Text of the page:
ARTMKT RECAP – JANET LEHR
"Glackens combines greatness as an artist with a big man’s mind"
Alfred C. Barnes
WILLIAM GLACKENS: PARRISH ART MUSEUM July 20 – October 13, 2014. The Parrish Art Museum in Water Mill, New York was chosen in part because Glackens painted in nearby Bellport, Long Island.
For the first decade of his artistic life, Glackens was engaged by the art of James McNeill Whis¬tler, the expatriate American painter and printmaker whose aesthetic credo and flamboyant example shaped the thinking of several generations of artists and crit¬ics on both sides of the Atlantic.
William Glackens’ five decade career, is a neglected aspect of early American modernism. More closely identified with American Modernism’s early years are John Marin, Arthur B Carles, Arthur Dove, Morgan Russell, Stanton McDonald Wright and Thomas Hart Benton. What viewers see in this exhibition, is that Glackens was an artist who continually experimented with color, form, technique, and subject matter; looking back to Manet and Whistler at first, then looking around him at Robert Henri and the other members of his circle, and inspiring in turn the admiration of an abstract expressionist like Hans Hoffman.
The exhibition began in the Nova Southeastern University’s Museum of Art, Fort Lauderdale, Florida, February 23-June 1, 2014, home of the largest repository of works by William Glackens. The nearly eighty works, including paintings and drawings on display establish the artist as far more experimental, subtle, and yes, modern, than he has heretofore been credited with being before. The show is drawn from a great many institutions and private collections across the country; several of the works will be on view for the first time in many decades. The exhibition is highly selective, concentrating on the most pivotal, adventurous, accomplished, and distinctive works, including the magisterial At Mouquin’s(1905)andThe Soda Fountain (1935). Several works in the collection of the Barnes Foundation are included in the exhibition. A joyous and pure painter, Glackens also served as an advocate for the development of avant-garde art in America through his participation in the landmark exhibitions of The Eight (1908), the Armory Show (1913), and the Society of Independent Artists (1917).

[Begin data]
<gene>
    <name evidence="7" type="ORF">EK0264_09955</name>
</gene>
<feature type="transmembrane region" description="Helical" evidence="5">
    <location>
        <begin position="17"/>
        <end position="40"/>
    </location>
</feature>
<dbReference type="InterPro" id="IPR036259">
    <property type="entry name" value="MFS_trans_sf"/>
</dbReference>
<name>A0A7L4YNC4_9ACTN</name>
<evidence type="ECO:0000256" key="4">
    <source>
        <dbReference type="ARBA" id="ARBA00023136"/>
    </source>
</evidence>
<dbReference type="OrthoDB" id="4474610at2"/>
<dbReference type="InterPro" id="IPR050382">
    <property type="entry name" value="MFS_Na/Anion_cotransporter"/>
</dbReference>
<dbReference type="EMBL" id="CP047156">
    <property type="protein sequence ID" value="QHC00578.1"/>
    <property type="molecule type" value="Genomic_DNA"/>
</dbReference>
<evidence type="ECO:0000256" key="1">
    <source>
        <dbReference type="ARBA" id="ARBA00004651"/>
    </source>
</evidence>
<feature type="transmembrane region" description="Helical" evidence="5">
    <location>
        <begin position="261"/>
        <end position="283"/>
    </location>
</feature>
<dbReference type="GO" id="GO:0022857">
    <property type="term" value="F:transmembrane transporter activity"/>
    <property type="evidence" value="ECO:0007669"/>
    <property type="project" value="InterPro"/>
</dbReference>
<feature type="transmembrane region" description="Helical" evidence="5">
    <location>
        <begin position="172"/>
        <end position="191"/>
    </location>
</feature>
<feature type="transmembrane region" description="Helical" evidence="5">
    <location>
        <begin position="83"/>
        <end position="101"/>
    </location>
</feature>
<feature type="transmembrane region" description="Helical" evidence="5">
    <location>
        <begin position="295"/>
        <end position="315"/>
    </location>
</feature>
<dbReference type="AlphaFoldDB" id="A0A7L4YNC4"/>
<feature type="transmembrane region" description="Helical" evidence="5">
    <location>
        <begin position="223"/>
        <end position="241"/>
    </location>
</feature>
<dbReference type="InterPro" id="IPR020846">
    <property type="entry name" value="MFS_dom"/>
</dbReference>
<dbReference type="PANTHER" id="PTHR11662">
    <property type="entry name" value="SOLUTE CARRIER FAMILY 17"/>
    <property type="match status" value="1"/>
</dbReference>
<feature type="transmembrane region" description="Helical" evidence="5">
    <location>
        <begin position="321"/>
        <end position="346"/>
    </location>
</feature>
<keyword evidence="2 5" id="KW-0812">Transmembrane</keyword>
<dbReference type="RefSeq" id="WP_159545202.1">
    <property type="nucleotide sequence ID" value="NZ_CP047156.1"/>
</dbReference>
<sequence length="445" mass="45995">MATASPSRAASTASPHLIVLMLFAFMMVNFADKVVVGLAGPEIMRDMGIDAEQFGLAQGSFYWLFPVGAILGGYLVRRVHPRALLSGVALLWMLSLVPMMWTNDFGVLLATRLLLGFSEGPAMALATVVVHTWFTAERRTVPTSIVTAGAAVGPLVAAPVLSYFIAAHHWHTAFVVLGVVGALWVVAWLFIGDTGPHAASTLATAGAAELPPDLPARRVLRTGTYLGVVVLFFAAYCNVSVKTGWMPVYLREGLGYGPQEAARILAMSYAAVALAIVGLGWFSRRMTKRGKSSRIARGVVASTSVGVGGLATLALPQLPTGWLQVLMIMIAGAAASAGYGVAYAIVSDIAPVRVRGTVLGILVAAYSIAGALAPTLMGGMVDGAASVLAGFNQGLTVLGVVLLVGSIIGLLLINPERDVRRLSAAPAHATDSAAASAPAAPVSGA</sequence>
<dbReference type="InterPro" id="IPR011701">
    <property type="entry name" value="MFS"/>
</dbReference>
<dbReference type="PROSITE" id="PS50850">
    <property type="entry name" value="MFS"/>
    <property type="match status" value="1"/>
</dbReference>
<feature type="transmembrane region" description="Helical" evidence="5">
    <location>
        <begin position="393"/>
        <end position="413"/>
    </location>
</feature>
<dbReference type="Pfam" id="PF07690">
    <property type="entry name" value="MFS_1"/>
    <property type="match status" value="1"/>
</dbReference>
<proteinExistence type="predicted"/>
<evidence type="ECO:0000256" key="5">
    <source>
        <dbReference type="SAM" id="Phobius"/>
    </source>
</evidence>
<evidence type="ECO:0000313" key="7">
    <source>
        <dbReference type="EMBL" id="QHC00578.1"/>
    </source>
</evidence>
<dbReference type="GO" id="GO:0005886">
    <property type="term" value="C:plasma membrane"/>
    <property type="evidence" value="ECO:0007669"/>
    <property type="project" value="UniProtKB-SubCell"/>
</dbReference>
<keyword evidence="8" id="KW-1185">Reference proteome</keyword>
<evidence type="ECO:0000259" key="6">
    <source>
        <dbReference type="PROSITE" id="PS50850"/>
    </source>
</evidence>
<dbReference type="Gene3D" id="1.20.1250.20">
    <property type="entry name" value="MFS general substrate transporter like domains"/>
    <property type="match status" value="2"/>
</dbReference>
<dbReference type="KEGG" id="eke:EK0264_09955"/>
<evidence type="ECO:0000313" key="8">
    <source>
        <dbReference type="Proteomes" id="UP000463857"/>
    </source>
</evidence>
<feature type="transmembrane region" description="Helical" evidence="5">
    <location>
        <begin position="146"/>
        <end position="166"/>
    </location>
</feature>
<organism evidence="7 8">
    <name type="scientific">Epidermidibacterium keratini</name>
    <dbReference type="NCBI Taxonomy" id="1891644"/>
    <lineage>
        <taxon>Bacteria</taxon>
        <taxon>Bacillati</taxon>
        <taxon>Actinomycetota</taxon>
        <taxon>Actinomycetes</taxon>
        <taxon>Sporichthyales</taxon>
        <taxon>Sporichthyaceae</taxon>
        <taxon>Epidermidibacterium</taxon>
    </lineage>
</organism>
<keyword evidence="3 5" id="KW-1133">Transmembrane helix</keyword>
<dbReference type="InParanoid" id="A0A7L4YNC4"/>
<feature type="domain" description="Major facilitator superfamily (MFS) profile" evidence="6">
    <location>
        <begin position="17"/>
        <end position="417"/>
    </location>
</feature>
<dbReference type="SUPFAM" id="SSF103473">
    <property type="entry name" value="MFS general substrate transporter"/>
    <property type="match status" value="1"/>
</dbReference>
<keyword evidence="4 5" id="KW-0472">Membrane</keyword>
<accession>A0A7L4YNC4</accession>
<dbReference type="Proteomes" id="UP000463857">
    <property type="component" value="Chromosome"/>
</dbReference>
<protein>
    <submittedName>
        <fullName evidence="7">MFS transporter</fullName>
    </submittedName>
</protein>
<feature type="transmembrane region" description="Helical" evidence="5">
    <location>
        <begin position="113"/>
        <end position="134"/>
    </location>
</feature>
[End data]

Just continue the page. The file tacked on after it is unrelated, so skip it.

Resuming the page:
It will aptly move from the Parrish Museum to the Barnes Foundation in Philadelphia for exhibition November 8, 2014 – February 2, 2015. Albert C. Barnes and William Glackens attended Philadelphia’s prestigious Central High School together. When they renewed their friendship in 1911, Glackens encouraged Barnes’s appreciation of modern French painting. Glackens went to Paris in 1912 on a buying trip, sending back works by Paul Cézanne, Vincent van Gogh, Pablo Picasso, Pierre-Auguste Renoir, and others. The men remained close, and Barnes became his most important patron and acknowledged his friend’s importance to his collecting endeavors: "The most valuable single educational factor to me has been my frequent association with a life-long friend who combines greatness as an artist with a big man’s mind."
The exhibition is impeccably curated by Avis Berman, independent writer and art historian.